These cases beg an answer to what is objectionable if a lawyer or a Government employee does modeling beyond working hours or seeks to become a news reader? On its part, the lawyers’ regulatory body considered it immoral and cited the rule book that a lawyer could not engage in any other work so long as he/she was a registered lawyer. Clearly, this is debatable. Likewise, many other organisations and professional bodies have similar quixotic rules.


Take the case of the Central Administrative Tribunal (CAT). It is facing many frivolous cases pertaining to promotions and petty expense bills etc that damage the career, professional and personal lives of many employees. The rules are kept vague with immense discretionary powers to keep the staff and officers in tow. These do not help anyone rather damage the institutions, departments and the working atmosphere. But, for the bosses there is a “positive” side -- the rules inadvertently promote a culture of sycophancy. These could be interpreted either which way depending on the equation with the employee. A study of the cases in CAT would make startling revelations.   


Therefore the nation needs to act and review all such frivolous rules. Claiming a paisa or two more in a bill is often equated with the largest corporate crimes. One can emphatically say that it is never so.

If these rules are transparent and intimidation is not the rule, institutions such as CAT and other administrative tribunals would become redundant. At least they would have far fewer cases than they have to grapple with now.


This apart, there is an economic cost involved as well. Each such frivolity leads to enormous legal actions and expenses by all, the victims and the Government. In other words, government is paying for harassment and intimidation for petty jealousies and rivalries in such organisations and ending up spending thousands of crore in unnecessary and unwanted litigations.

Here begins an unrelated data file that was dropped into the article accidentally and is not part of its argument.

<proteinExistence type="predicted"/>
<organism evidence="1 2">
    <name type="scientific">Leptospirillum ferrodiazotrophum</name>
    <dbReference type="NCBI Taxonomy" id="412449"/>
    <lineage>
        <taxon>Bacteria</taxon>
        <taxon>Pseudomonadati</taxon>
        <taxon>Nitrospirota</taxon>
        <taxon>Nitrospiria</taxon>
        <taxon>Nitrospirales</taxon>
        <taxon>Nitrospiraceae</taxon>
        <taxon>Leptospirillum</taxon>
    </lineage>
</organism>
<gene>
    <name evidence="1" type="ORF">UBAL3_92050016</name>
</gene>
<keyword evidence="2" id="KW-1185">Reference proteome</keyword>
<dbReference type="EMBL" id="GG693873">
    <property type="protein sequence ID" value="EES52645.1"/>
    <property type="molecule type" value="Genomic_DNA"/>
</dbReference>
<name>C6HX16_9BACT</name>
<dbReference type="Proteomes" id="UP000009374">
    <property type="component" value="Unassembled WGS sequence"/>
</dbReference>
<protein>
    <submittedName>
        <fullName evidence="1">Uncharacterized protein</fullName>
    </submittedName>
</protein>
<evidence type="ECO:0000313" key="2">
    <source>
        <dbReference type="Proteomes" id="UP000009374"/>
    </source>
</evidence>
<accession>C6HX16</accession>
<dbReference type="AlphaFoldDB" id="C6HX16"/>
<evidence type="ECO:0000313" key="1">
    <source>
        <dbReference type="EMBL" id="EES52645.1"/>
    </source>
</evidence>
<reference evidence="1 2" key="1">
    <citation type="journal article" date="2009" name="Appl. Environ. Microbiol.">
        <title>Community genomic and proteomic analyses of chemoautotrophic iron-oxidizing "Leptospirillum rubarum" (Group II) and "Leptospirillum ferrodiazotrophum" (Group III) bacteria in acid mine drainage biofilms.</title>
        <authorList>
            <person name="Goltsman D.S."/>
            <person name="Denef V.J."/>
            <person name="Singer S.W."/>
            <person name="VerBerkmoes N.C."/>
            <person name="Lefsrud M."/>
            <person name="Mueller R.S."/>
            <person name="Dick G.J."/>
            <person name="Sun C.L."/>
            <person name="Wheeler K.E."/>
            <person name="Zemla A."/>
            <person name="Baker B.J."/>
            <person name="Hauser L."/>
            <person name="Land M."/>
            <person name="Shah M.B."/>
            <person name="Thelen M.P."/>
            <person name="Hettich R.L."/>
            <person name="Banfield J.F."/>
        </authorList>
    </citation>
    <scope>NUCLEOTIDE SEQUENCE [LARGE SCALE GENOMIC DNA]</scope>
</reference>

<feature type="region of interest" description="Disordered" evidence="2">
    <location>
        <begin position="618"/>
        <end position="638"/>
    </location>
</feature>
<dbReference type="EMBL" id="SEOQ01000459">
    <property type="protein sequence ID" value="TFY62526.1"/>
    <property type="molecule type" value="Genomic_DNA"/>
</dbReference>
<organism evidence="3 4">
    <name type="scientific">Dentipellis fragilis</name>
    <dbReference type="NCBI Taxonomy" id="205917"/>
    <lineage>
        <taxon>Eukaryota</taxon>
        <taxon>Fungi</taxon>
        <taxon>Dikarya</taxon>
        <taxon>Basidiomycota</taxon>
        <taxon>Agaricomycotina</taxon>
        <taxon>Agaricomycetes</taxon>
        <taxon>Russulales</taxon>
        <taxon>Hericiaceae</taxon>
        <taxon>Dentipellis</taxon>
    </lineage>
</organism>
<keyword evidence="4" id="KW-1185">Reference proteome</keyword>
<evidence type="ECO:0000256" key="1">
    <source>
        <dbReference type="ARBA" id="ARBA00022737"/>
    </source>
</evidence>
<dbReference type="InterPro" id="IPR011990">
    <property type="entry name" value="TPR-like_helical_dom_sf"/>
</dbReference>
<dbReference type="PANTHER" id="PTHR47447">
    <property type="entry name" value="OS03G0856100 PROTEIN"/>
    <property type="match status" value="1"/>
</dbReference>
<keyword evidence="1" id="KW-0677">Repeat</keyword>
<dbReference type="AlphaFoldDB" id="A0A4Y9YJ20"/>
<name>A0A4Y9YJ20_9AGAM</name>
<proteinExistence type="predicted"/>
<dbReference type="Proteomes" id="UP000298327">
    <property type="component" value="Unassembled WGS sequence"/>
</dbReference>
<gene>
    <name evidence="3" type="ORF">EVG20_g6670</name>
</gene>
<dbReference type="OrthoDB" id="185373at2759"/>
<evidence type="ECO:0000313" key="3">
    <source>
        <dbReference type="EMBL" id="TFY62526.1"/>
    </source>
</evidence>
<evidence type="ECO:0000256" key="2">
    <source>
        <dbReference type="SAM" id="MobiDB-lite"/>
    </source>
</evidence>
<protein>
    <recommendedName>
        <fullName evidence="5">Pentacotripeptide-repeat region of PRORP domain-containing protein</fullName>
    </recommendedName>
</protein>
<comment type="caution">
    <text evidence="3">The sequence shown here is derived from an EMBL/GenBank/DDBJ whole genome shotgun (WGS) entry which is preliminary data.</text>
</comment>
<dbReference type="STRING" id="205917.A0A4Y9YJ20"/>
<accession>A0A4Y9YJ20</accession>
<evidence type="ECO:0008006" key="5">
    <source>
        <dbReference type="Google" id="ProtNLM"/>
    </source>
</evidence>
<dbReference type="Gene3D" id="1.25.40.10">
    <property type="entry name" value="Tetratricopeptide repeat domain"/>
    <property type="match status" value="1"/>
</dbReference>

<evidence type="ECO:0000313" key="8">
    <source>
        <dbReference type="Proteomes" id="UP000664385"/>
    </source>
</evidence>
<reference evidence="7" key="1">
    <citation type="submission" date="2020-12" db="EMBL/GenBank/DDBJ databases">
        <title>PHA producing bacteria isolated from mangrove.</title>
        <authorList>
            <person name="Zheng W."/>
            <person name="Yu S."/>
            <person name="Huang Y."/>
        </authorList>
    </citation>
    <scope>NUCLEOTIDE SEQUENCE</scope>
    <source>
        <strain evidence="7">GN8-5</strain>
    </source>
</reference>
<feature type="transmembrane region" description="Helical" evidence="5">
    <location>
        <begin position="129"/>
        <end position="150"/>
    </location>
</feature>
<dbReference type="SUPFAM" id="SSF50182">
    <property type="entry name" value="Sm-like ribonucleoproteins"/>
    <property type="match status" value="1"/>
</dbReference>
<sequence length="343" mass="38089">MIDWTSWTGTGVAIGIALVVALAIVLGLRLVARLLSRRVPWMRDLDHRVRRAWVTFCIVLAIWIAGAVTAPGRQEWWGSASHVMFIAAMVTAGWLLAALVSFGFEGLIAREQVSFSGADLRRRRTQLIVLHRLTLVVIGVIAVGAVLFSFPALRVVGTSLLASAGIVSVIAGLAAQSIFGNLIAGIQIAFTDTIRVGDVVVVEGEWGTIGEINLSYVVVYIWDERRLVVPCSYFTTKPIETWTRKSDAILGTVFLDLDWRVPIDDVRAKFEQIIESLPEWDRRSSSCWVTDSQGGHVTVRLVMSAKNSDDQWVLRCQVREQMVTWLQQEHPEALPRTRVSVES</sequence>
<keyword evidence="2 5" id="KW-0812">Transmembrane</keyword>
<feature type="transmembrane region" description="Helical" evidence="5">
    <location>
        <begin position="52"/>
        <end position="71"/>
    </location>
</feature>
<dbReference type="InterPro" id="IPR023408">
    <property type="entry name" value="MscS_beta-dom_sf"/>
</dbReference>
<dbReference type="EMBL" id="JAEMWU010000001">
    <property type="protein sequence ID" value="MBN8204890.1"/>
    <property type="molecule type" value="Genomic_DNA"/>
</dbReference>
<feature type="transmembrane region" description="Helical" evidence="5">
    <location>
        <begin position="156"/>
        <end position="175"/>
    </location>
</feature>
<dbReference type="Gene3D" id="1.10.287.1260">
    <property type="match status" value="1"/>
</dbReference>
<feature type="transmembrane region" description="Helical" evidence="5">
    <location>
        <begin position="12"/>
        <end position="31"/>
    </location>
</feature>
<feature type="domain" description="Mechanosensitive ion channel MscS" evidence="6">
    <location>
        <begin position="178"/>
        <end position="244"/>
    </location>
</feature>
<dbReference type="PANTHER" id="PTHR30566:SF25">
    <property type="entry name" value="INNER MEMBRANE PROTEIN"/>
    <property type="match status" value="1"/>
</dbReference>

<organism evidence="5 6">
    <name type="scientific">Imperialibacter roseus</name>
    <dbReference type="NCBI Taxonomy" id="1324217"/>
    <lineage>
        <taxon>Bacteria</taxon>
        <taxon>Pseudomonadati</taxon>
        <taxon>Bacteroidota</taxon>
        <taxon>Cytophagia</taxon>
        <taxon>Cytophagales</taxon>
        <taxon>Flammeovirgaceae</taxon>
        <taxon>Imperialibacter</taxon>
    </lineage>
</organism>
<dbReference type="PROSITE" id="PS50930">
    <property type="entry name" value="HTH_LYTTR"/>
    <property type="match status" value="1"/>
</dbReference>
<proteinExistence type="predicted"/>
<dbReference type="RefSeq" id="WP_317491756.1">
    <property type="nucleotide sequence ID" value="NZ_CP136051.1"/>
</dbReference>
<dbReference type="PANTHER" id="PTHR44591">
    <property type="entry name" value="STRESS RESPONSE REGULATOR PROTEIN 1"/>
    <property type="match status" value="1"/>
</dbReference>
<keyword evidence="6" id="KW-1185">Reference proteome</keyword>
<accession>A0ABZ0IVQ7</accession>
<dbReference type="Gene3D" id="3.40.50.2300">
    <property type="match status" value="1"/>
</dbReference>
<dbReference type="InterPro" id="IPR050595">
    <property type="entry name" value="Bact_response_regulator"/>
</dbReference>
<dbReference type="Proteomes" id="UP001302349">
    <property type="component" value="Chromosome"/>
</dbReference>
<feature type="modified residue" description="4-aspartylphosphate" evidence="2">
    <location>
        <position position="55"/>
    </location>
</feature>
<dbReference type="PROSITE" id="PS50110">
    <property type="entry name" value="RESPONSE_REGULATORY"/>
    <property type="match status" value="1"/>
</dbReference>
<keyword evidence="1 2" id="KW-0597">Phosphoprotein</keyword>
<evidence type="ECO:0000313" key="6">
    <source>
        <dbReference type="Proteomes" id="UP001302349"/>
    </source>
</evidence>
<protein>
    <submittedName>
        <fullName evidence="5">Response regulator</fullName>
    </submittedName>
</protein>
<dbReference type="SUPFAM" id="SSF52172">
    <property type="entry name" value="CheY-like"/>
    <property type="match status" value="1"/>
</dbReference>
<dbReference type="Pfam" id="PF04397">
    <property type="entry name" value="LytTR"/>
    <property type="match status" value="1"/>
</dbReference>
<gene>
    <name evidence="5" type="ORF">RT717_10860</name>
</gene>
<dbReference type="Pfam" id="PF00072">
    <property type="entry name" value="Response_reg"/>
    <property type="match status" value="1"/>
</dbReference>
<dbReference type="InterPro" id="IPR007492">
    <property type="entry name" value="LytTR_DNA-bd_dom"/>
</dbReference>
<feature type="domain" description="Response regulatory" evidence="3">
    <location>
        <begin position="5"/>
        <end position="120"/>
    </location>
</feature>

Moreover, the Government departments thrive on other whimsical actions. In many departments, a promotion that is due is not given and of late there is an ingenious method to put it off for years. After going through the process of departmental proceedings for promotions, interviews et al, these are referred by the final panel to vigilance department for an enquiry. It is common knowledge that anything that is referred here is put off for an indefinite period and leads to demoralisation of the young talented staff. In turn, they start looking for avenues outside the Government, leaving the latter to make do with the less-talented.


Ironically, while the country has not been able to stop corruption at the highest level, it has developed an expertise to use it to harass the poor workers and talented staff, scientists and professionals. Can it be stopped? Yes, the solution is simple, but it may not suit the bosses. For one, travel and promotion rules should be simplified and implemented on a time-bound basis. Expenses need to be evaluated on the actual requirement.


The Government must end its penchant for witch-hunting in the lower rungs. An employee should be encouraged to work and not be harassed. Perhaps, it could take a cue from the private corporate, wherein even if a superior does not trust his junior, he does not make it public, but deals with it at an individual level. There is need to build this trust in Government and its institutions. Let the rules be transparent and clear-cut, leaving no scope for maneuvers or corruption, which sadly has engulfed the nation like never before. ---INFA

(Copyright, India News and Feature Alliance)